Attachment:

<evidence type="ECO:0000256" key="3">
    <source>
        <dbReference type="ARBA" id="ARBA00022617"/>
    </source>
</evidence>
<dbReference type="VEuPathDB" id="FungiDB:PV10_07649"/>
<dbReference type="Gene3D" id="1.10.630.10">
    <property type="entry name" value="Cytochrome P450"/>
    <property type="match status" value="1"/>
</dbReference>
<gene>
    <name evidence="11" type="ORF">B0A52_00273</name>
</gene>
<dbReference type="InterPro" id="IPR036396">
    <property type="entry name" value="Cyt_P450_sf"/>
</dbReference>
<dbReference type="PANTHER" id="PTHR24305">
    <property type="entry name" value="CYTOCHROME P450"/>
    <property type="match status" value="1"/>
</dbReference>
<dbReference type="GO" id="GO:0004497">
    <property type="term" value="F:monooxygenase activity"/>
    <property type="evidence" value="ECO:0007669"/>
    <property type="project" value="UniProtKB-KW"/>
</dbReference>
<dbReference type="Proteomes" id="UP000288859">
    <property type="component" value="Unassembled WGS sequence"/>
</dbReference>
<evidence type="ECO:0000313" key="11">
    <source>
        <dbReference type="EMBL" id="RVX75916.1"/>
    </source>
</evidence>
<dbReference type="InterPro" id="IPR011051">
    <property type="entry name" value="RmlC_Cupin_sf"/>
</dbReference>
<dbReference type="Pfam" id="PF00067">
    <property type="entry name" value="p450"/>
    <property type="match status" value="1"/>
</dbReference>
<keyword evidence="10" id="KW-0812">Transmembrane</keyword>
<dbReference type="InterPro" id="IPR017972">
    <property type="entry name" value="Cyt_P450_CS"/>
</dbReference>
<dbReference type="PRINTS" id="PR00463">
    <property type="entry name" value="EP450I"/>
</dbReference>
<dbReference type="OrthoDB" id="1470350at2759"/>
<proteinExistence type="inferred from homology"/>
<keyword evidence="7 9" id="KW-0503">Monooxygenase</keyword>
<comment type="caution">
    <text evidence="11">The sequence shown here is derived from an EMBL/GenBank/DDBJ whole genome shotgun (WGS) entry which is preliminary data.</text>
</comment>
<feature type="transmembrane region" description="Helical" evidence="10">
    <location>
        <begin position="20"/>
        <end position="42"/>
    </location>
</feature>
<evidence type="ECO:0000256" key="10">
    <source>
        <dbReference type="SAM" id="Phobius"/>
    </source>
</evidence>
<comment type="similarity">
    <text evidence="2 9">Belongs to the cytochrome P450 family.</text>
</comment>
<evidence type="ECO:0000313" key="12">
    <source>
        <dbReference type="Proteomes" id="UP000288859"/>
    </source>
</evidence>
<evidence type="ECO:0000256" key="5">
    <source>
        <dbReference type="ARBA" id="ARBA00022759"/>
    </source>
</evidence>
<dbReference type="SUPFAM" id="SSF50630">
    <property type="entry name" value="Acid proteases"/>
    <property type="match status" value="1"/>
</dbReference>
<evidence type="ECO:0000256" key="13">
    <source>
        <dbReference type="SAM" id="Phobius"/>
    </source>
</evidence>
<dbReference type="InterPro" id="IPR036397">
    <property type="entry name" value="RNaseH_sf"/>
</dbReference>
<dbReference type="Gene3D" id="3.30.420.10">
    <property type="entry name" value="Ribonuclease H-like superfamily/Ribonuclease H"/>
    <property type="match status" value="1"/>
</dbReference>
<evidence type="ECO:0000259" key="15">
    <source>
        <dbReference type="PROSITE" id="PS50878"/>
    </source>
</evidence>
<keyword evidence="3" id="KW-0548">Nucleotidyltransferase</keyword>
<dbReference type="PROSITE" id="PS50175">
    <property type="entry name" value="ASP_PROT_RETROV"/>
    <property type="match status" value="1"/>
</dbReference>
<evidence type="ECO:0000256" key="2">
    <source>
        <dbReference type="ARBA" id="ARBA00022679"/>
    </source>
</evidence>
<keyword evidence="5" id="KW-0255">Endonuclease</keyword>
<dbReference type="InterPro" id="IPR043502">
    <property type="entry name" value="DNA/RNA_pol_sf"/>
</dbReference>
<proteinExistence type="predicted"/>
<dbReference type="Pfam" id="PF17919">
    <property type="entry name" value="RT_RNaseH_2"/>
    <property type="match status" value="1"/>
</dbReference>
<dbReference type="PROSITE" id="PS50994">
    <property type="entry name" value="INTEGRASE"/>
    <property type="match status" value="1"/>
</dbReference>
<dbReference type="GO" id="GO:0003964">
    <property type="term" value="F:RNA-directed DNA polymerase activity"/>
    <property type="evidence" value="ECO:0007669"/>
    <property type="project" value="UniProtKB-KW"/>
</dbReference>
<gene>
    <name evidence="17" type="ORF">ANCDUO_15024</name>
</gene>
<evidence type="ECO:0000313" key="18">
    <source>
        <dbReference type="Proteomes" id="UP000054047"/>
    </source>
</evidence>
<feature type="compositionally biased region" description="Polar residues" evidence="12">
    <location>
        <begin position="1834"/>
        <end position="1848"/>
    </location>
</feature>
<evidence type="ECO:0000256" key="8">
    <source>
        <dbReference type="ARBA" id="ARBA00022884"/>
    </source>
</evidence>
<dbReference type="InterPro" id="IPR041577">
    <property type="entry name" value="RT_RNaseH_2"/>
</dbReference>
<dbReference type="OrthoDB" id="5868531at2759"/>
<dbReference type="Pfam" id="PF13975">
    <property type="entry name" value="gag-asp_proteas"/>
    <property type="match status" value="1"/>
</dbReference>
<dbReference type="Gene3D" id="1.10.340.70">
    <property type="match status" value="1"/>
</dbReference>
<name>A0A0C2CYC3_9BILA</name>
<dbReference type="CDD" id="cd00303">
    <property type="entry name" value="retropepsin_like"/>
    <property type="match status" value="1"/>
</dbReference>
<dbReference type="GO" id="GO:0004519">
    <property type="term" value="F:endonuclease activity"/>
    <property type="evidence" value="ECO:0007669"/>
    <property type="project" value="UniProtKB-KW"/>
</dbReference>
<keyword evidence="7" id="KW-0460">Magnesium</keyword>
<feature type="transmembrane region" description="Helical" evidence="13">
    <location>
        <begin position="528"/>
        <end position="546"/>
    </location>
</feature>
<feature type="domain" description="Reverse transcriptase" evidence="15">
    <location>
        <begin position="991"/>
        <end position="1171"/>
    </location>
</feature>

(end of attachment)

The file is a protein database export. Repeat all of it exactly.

<evidence type="ECO:0000256" key="3">
    <source>
        <dbReference type="ARBA" id="ARBA00022617"/>
    </source>
</evidence>
<dbReference type="VEuPathDB" id="FungiDB:PV10_07649"/>
<dbReference type="Gene3D" id="1.10.630.10">
    <property type="entry name" value="Cytochrome P450"/>
    <property type="match status" value="1"/>
</dbReference>
<gene>
    <name evidence="11" type="ORF">B0A52_00273</name>
</gene>
<dbReference type="InterPro" id="IPR036396">
    <property type="entry name" value="Cyt_P450_sf"/>
</dbReference>
<dbReference type="PANTHER" id="PTHR24305">
    <property type="entry name" value="CYTOCHROME P450"/>
    <property type="match status" value="1"/>
</dbReference>
<dbReference type="GO" id="GO:0004497">
    <property type="term" value="F:monooxygenase activity"/>
    <property type="evidence" value="ECO:0007669"/>
    <property type="project" value="UniProtKB-KW"/>
</dbReference>
<dbReference type="Proteomes" id="UP000288859">
    <property type="component" value="Unassembled WGS sequence"/>
</dbReference>
<evidence type="ECO:0000313" key="11">
    <source>
        <dbReference type="EMBL" id="RVX75916.1"/>
    </source>
</evidence>
<dbReference type="InterPro" id="IPR011051">
    <property type="entry name" value="RmlC_Cupin_sf"/>
</dbReference>
<dbReference type="Pfam" id="PF00067">
    <property type="entry name" value="p450"/>
    <property type="match status" value="1"/>
</dbReference>
<keyword evidence="10" id="KW-0812">Transmembrane</keyword>
<dbReference type="InterPro" id="IPR017972">
    <property type="entry name" value="Cyt_P450_CS"/>
</dbReference>
<dbReference type="PRINTS" id="PR00463">
    <property type="entry name" value="EP450I"/>
</dbReference>
<dbReference type="OrthoDB" id="1470350at2759"/>
<proteinExistence type="inferred from homology"/>
<keyword evidence="7 9" id="KW-0503">Monooxygenase</keyword>
<comment type="caution">
    <text evidence="11">The sequence shown here is derived from an EMBL/GenBank/DDBJ whole genome shotgun (WGS) entry which is preliminary data.</text>
</comment>
<feature type="transmembrane region" description="Helical" evidence="10">
    <location>
        <begin position="20"/>
        <end position="42"/>
    </location>
</feature>
<evidence type="ECO:0000256" key="10">
    <source>
        <dbReference type="SAM" id="Phobius"/>
    </source>
</evidence>
<comment type="similarity">
    <text evidence="2 9">Belongs to the cytochrome P450 family.</text>
</comment>
<evidence type="ECO:0000313" key="12">
    <source>
        <dbReference type="Proteomes" id="UP000288859"/>
    </source>
</evidence>
<evidence type="ECO:0000256" key="5">
    <source>
        <dbReference type="ARBA" id="ARBA00022759"/>
    </source>
</evidence>
<dbReference type="SUPFAM" id="SSF50630">
    <property type="entry name" value="Acid proteases"/>
    <property type="match status" value="1"/>
</dbReference>
<evidence type="ECO:0000256" key="13">
    <source>
        <dbReference type="SAM" id="Phobius"/>
    </source>
</evidence>
<dbReference type="InterPro" id="IPR036397">
    <property type="entry name" value="RNaseH_sf"/>
</dbReference>
<dbReference type="Gene3D" id="3.30.420.10">
    <property type="entry name" value="Ribonuclease H-like superfamily/Ribonuclease H"/>
    <property type="match status" value="1"/>
</dbReference>
<evidence type="ECO:0000259" key="15">
    <source>
        <dbReference type="PROSITE" id="PS50878"/>
    </source>
</evidence>
<keyword evidence="3" id="KW-0548">Nucleotidyltransferase</keyword>
<dbReference type="PROSITE" id="PS50175">
    <property type="entry name" value="ASP_PROT_RETROV"/>
    <property type="match status" value="1"/>
</dbReference>
<evidence type="ECO:0000256" key="2">
    <source>
        <dbReference type="ARBA" id="ARBA00022679"/>
    </source>
</evidence>
<keyword evidence="5" id="KW-0255">Endonuclease</keyword>
<dbReference type="InterPro" id="IPR043502">
    <property type="entry name" value="DNA/RNA_pol_sf"/>
</dbReference>
<proteinExistence type="predicted"/>
<dbReference type="Pfam" id="PF17919">
    <property type="entry name" value="RT_RNaseH_2"/>
    <property type="match status" value="1"/>
</dbReference>
<dbReference type="PROSITE" id="PS50994">
    <property type="entry name" value="INTEGRASE"/>
    <property type="match status" value="1"/>
</dbReference>
<dbReference type="GO" id="GO:0003964">
    <property type="term" value="F:RNA-directed DNA polymerase activity"/>
    <property type="evidence" value="ECO:0007669"/>
    <property type="project" value="UniProtKB-KW"/>
</dbReference>
<gene>
    <name evidence="17" type="ORF">ANCDUO_15024</name>
</gene>
<evidence type="ECO:0000313" key="18">
    <source>
        <dbReference type="Proteomes" id="UP000054047"/>
    </source>
</evidence>
<feature type="compositionally biased region" description="Polar residues" evidence="12">
    <location>
        <begin position="1834"/>
        <end position="1848"/>
    </location>
</feature>
<evidence type="ECO:0000256" key="8">
    <source>
        <dbReference type="ARBA" id="ARBA00022884"/>
    </source>
</evidence>
<dbReference type="InterPro" id="IPR041577">
    <property type="entry name" value="RT_RNaseH_2"/>
</dbReference>
<dbReference type="OrthoDB" id="5868531at2759"/>
<dbReference type="Pfam" id="PF13975">
    <property type="entry name" value="gag-asp_proteas"/>
    <property type="match status" value="1"/>
</dbReference>
<dbReference type="Gene3D" id="1.10.340.70">
    <property type="match status" value="1"/>
</dbReference>
<name>A0A0C2CYC3_9BILA</name>
<dbReference type="CDD" id="cd00303">
    <property type="entry name" value="retropepsin_like"/>
    <property type="match status" value="1"/>
</dbReference>
<dbReference type="GO" id="GO:0004519">
    <property type="term" value="F:endonuclease activity"/>
    <property type="evidence" value="ECO:0007669"/>
    <property type="project" value="UniProtKB-KW"/>
</dbReference>
<keyword evidence="7" id="KW-0460">Magnesium</keyword>
<feature type="transmembrane region" description="Helical" evidence="13">
    <location>
        <begin position="528"/>
        <end position="546"/>
    </location>
</feature>
<feature type="domain" description="Reverse transcriptase" evidence="15">
    <location>
        <begin position="991"/>
        <end position="1171"/>
    </location>
</feature>